Hobby Boss 1/48 A-6E Intruder

KIT #: 81709
PRICE: $66.49 at Squadron (94.99 SRP)
DECALS: Two options
REVIEWER: Scott Van Aken


The A-6E was the definitive attack version of the Navy's last dedicated bomber, the Intruder, with vastly upgraded navigation and attack systems, introduced in 1970 and first deployed on 9 December 1971. The earlier separate search and track (fire control) radars of the A-6A/B/C were replaced by a single Norden AN/APQ-148 multi-mode radar, and onboard computers with a more sophisticated (and generally more reliable) IC based system, as opposed to the A-6A's DIANE discrete transistor-based technology. A new AN/ASN-92 inertial navigation system was added, along with the CAINS (Carrier Aircraft Inertial Navigation System), for greater navigation accuracy.

Beginning in 1979, all A-6Es were fitted with the AN/AAS-33 DRS (Detecting and Ranging Set), part of the "Target Recognition and Attack Multi-Sensor" (TRAM) system, a small, gyroscopically stabilized turret, mounted under the nose of the aircraft, containing a FLIR boresighted with a laser spot-tracker/designator and IBM AN/ASQ-155 computer. TRAM was matched with a new Norden AN/APQ-156 radar. The BN could use both TRAM imagery and radar data for extremely accurate attacks, or use the TRAM sensors alone to attack without using the Intruder's radar (which might warn the target). TRAM also allowed the Intruder to autonomously designate and drop laser-guided bombs. In addition, the Intruder used Airborne Moving Target Indicator (AMTI), which allowed the aircraft to track a moving target (such as a tank or truck) and drop ordnance on it even though the target was moving. Also, the computer system allowed the use of Offset Aim Point (OAP), giving the crew the ability to drop on a target unseen on radar by noting coordinates of a known target nearby and entering the offset range and bearing to the unseen target.

In the 1980s, the A-6E TRAM aircraft were converted to the A-6E WCSI (Weapons Control System Improvement) version to add additional weapons capability. This added the ability to carry and target some of the first generation precision guided weapons, like the AGM-84 Harpoon missile, and AGM-123 Skipper. The WSCI aircraft was eventually modified to have a limited capability to use the AGM-84E SLAM standoff land attack missile. Since the Harpoon and SLAM missiles had common communication interfaces, WCSI aircraft could carry and fire SLAM missiles, but needed a nearby A-6E SWIP to guide them to target.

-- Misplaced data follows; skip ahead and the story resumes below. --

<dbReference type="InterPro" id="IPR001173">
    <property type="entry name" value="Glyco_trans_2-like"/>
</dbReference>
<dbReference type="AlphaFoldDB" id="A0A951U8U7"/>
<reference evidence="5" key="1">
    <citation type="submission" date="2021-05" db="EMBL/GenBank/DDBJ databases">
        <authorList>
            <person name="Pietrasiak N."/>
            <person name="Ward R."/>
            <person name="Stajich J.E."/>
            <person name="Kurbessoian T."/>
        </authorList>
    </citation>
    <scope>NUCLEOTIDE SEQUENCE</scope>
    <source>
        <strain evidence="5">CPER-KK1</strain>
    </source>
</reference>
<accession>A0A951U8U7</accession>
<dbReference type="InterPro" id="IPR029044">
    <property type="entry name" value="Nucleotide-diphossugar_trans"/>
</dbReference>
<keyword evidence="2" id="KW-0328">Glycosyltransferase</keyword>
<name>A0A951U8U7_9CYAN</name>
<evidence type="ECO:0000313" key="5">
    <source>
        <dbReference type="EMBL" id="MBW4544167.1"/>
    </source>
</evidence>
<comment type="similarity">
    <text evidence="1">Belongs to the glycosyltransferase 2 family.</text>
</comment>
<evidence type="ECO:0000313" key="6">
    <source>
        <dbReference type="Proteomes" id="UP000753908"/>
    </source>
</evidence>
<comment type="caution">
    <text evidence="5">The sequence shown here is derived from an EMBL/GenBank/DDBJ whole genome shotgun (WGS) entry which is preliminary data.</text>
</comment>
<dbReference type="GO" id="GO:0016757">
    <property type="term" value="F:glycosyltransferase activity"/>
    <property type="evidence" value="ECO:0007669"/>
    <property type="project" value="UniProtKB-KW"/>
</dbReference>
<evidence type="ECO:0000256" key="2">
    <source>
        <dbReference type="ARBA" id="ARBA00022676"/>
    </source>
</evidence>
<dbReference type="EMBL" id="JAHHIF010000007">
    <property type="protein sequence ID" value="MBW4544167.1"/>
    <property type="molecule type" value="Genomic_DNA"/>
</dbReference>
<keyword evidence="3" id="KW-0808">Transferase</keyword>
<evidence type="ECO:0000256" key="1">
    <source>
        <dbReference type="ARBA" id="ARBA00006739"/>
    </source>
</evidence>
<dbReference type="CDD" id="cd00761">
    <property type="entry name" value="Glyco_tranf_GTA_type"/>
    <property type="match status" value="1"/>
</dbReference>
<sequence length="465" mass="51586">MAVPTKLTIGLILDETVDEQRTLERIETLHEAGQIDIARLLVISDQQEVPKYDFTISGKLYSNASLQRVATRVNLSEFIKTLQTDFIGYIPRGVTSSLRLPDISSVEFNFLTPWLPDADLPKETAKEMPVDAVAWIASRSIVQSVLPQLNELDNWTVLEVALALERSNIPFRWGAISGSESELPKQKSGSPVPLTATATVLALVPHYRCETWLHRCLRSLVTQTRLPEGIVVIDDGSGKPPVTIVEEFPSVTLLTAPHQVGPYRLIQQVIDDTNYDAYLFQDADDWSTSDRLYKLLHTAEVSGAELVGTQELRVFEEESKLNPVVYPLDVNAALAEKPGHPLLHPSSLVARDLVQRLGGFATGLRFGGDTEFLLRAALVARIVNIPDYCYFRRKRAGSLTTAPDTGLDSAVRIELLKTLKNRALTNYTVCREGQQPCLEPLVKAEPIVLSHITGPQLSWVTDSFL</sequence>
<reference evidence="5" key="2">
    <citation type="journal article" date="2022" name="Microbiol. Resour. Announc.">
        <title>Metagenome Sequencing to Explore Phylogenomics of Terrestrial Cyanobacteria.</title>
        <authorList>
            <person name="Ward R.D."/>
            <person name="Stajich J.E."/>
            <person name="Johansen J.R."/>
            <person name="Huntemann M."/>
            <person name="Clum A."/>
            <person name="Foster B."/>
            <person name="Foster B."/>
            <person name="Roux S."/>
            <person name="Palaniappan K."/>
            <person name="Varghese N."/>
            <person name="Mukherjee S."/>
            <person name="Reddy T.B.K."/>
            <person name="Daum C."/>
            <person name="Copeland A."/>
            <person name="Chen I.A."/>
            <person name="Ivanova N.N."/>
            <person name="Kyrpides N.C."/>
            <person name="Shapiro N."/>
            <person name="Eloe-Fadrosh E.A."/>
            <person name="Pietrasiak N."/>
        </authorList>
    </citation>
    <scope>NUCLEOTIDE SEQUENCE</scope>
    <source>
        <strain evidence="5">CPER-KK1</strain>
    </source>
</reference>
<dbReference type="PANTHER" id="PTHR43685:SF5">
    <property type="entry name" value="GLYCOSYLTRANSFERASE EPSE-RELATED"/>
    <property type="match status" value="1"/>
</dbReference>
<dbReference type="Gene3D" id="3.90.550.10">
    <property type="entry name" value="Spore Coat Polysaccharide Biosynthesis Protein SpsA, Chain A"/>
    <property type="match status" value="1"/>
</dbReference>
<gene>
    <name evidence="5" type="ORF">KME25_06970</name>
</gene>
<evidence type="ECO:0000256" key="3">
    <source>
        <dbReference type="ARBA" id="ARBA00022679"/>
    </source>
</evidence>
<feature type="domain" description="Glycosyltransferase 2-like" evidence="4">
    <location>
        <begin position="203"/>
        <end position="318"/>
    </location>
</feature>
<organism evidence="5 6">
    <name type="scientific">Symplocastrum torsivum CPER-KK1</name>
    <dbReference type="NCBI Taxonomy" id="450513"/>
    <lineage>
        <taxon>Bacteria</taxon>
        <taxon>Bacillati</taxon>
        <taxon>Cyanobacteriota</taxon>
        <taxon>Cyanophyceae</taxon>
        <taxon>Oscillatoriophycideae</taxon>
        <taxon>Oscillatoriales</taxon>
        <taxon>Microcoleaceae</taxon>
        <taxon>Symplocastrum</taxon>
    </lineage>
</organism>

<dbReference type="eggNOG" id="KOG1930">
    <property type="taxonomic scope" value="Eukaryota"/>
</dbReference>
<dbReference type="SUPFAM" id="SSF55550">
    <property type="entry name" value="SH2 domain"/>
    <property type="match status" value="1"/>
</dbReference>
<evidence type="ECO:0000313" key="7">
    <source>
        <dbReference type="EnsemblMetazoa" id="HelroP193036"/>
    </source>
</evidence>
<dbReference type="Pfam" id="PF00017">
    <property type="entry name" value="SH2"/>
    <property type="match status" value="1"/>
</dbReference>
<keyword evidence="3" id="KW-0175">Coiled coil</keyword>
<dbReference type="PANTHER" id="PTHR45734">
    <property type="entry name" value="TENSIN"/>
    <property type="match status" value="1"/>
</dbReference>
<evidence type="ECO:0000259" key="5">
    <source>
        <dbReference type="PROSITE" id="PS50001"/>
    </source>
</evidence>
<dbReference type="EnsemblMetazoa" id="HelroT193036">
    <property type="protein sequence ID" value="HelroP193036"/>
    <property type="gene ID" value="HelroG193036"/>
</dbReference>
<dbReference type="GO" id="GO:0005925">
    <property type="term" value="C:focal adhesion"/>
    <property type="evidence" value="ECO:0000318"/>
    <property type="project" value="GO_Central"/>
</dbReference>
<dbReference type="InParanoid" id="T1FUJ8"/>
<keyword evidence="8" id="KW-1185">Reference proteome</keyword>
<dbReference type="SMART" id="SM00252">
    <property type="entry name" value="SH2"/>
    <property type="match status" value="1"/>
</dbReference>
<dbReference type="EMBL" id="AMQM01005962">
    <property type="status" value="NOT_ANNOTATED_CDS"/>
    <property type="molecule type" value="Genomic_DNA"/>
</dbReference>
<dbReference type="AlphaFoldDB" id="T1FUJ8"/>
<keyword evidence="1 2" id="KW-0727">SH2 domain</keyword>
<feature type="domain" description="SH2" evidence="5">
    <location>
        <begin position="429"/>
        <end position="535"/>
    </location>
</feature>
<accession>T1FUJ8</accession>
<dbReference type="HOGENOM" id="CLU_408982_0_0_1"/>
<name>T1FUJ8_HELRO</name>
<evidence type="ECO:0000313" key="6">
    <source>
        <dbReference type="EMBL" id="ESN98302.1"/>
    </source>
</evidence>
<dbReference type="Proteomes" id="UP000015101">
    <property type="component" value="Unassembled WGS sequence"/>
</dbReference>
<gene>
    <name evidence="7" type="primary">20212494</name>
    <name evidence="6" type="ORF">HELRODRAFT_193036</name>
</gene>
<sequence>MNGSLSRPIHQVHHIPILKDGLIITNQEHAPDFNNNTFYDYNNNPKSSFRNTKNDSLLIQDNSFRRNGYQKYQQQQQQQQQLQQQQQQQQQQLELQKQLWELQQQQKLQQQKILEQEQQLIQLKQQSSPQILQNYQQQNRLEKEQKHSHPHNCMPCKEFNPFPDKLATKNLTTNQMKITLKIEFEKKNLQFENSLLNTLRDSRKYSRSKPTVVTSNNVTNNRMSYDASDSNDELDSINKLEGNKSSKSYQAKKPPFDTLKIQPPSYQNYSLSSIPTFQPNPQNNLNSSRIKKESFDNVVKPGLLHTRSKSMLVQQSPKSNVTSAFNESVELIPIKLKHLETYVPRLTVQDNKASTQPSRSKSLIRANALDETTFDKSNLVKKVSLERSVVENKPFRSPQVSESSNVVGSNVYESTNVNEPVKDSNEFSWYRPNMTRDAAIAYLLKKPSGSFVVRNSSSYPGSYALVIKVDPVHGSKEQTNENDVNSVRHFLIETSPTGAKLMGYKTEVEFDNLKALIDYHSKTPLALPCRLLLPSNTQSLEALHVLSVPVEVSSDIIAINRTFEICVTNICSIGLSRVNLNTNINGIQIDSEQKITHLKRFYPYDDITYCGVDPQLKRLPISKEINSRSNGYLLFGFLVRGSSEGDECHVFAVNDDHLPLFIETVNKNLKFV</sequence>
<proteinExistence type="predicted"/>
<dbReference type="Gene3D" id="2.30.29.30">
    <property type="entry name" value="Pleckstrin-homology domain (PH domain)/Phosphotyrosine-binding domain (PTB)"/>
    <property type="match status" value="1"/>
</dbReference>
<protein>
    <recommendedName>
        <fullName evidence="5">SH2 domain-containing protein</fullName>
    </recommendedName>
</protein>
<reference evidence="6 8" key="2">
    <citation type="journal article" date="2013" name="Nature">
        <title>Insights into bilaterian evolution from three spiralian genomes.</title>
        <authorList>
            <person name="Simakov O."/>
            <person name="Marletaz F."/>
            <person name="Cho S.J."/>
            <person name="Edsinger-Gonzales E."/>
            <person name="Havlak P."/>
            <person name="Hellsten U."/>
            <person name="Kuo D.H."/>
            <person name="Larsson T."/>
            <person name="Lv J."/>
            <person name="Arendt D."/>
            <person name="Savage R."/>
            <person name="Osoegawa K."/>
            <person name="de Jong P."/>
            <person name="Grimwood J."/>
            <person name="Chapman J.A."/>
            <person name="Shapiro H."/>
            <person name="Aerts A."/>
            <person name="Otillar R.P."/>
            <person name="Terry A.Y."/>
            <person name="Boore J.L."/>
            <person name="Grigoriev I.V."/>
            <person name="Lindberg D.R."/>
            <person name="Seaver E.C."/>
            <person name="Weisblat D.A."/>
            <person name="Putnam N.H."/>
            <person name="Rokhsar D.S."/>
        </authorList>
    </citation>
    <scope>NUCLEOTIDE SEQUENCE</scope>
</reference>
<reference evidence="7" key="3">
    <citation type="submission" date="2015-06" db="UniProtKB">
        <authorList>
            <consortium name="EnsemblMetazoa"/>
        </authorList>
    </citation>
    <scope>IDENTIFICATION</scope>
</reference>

In the early 1990s, some surviving A-6Es were upgraded under SWIP (Systems/Weapons Improvement Program) to enable them to use the latest precision-guided munitions, including AGM-65 Mavericks, AGM-84E SLAMs, AGM-62 Walleyes and the AGM-88 HARM anti-radiation missile as well as additional capability with the AGM-84 Harpoon. A co-processor was added to the AN/ASQ-155 computer system to implement the needed MIL-SPEC 1553 digital interfaces to the pylons, as well as an additional control panel. After a series of wing-fatigue problems, about 85% of the fleet was fitted with new graphite/epoxy/titanium/aluminum composite wings. The new wings proved to be a mixed blessing, as a composite wing is stiffer and transmits more force to the fuselage, accelerating fatigue in the fuselage. In 1990, The decision was make to terminate production of the A-6. Through the 1970s and 1980s, the A-6 had been in low-rate production of four or five new aircraft a year, enough to replace mostly accidental losses. The final production order was for 20 aircraft of the SWIP configuration with composite wings, delivered in 1993. All Intruders had been retired by April of 1997, including those that were only four years old.

A-6E models totaled 445 aircraft, about 240 of which were converted from earlier A-6A/B/C models.


For an aircraft that I rarely see on contest tables, the 1/48 A-6 has certainly been kitted enough time. Fujimi was first with one way back when, followed by Revell and more recently Kinetic and now Hobby Boss. Aside from the Fujimi kit, which I understand is pretty crude, those by Revell and Kinetic are pretty nice. I've only built the Revell version and found it to be an acceptable kit that made a nice model.

Hobby Boss has already done an A-6A and so it is only natural that they'd do an E-model since much of the airframe is the same. This one has state of the art engraved detail and comes with a ton of weapons. The cockpit has two well done seats and include photo etch belts. All the instrument panel and console detail is raised so you do not rely on decals for details, though decals are supplied. The photo etch sheet that is provided is mostly for the cockpit and canopy detailing.